This is an institution whose leader tweets. In Latin.

The Catholic Church doesn't think or operate like a modern institution, largely because it isn't one.

When changes are necessary, a committee is formed, which meets the next year. It has meetings and issues memos, which takes about another year. Then it breaks for a couple of years to think about it. Then it reconvenes again the next year to discuss a recommendation. It takes another six months to type the recommendation out on an old manual typewriter on triple-layered carbon paper, which urges that another committee be formed which will take another several years to deliberate on what it will recommend to the Pope. But by then the Pope is dead, so they have to appoint another pope and start the process all over again.

This is why I like the Catholic Church: It's so hard to get anything done that only the most important things actually get done and only the changes that are absolutely necessary ever get made.

The Presbyterian Church, USA or the Northwest Eastern Convention of Southern Independent Evangelical Baptists may decide to allow the ordination of bald lesbian Wiccans over the weekend, but this is just not the way the Catholic Church operates.

In fact, part of the problem here is that conservative protestants are reading their church paradigm, according to which these decisions can be made fairly quickly, onto the Catholic Church, where these paradigms simply don't fit.

The process the Catholic Church uses is admittedly long—and undeniably messy. But that's part of its tradition. And it's a long  tradition which is also a tradition of longness. But Peter Daniel Haworth at Front Porch Republic assures us:
Belief that the Holy Spirit invariably leads the Roman Catholic Church to what is true requires one to suspend reasonable skepticism about the typical dysfunction and fallibility of humans and human institutions.
It's a little hard to tell exactly what this sentence is saying, but I think what he means is that we're all supposed to doubt whether God works through processes of doctrinal change and formulation that involve a lot of disagreement, infighting and various other kinds of messiness, one of the things a few Catholics have advised outside observers to consider. Fr. Robert Barron, for example, warned his readers in a recent post about the "saugage-making" aspect of Church gathering like the one this last week.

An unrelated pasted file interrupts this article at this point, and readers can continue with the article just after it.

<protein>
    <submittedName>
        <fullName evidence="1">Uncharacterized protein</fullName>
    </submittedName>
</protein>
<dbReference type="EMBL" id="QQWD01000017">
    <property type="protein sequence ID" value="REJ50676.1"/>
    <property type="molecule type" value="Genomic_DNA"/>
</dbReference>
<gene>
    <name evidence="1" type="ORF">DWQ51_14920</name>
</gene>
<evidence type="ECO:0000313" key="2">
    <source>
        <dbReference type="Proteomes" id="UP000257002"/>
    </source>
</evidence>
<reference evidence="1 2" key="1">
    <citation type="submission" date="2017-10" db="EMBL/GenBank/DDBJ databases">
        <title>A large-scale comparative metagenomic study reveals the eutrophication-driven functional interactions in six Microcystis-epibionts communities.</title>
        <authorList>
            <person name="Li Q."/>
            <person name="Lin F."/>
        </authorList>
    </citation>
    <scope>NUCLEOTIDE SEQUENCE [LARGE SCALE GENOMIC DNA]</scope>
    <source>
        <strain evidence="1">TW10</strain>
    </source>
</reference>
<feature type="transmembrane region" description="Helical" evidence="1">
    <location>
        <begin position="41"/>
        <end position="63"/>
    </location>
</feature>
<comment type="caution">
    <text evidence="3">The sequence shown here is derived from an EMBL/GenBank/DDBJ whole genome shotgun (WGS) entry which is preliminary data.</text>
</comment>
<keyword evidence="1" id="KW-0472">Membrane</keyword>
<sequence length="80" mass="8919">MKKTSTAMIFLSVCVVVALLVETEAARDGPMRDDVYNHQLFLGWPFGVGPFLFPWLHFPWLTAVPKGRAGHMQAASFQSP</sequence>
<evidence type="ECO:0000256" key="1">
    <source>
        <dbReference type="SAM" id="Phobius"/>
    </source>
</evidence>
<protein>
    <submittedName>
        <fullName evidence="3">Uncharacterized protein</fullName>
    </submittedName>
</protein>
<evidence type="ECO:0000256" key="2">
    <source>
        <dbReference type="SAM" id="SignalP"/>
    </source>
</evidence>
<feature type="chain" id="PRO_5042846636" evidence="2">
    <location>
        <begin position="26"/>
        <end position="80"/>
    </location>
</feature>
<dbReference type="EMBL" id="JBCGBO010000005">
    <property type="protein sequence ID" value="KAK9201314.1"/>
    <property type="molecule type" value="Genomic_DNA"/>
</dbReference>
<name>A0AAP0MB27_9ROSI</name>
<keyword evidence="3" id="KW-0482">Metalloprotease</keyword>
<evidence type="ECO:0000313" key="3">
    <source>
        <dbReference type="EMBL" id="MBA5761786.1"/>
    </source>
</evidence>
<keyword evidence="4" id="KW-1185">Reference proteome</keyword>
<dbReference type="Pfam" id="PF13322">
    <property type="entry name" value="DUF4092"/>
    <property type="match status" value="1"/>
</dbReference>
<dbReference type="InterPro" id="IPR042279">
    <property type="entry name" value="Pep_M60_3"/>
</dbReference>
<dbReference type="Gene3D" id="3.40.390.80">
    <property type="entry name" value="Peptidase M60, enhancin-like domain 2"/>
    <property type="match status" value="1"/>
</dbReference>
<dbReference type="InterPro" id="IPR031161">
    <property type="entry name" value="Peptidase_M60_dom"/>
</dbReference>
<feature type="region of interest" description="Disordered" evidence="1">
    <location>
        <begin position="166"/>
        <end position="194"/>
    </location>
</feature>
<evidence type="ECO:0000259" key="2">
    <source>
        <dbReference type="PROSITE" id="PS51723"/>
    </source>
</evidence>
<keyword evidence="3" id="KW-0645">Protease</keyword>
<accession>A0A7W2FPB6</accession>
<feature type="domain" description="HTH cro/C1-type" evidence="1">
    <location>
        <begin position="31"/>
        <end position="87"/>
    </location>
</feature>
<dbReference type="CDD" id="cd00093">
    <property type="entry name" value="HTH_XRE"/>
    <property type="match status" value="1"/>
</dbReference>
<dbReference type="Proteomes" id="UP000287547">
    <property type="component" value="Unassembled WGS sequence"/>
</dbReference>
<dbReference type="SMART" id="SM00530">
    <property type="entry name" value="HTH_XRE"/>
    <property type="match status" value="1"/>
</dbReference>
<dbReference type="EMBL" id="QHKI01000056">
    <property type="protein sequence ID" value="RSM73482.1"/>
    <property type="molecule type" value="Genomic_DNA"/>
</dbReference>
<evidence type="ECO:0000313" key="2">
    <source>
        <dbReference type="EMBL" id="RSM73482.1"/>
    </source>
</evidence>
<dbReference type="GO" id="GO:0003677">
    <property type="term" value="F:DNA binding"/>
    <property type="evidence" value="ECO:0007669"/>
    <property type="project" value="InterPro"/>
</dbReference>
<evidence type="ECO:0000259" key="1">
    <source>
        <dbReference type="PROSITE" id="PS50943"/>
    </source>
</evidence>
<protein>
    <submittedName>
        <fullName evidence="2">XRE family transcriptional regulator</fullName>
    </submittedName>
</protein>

"Those who love the barque of Peter," he quotes Cardinal John Henry Newman as saying, "ought to stay out of the engine room!”

Modern institutions are all supposed to operate like the George Pompidou Centre in Paris is built: with all the structure on the outside for everyone to see. So now we see the sausage-making aspect of the Church from the inside and think there must be something wrong. It would be interesting if Haworth were to apply his doubt about God working through human imperfections to other historical events in Church history. If he is a Christian, then he adheres to a creed (or the substance of it, even if he is "non-creedal") that was fashioned at the Council of Nicea, where ecclesiastical delegates not only engaged in prolific beard-pulling, but where St. Nicholas (yes, that one) allegedly slugged Arius right in the kisser.

Somebody had to do it. It might as well be Santa Claus.

The only difference between now and then is that there weren't reports on internal discussions being issued and then broadcast worldwide instantly.

And then maybe he could exercise his "reasonable skepticism" on Jesus' genealogy, which includes murderers, prostitutes, adulterers, and one person who was the product of incest. Now there's some serious dysfunction and fallibility.

And then there is this paragraph, again fashioned by Haworth:
... one can question whether mere theoretical searching for contradictions in RCC dogma is a sufficient test for the soundness of the First Vatican Council’s strong claims about papal authority–i.e., the Pope being infallible when speaking ex cathedra on faith and morals. One should be wary (if not dismissive) of a papal authority that appears to be on the brink of effectively undermining its church’s long-held doctrinal tradition (possibly through new pastoral directives), albeit without explicitly changing its parchment doctrine so as to hide the reality that such a de facto change is actually occurring. And, when an individual Christian (even one who is within the RCC) comes to this point, it is reasonable for him or her to also evaluate what to do (or where to go) next.    
Now I have applied various methods of interpretation to this paragraph--as well as to trying to figure out everything set off with an em-dash (and the parts in parentheses), and have tried to determine why he uses so, many, commas, and have concluded that Haworth would probably make more sense if, rather than simply using occasional Latin expressions, he had simply said the whole thing in Latin.

But what Haworth seems to be saying is that the doctrine of Papal infallibility makes it easier for the Pope to change Church doctrine, something I have read numerous other places.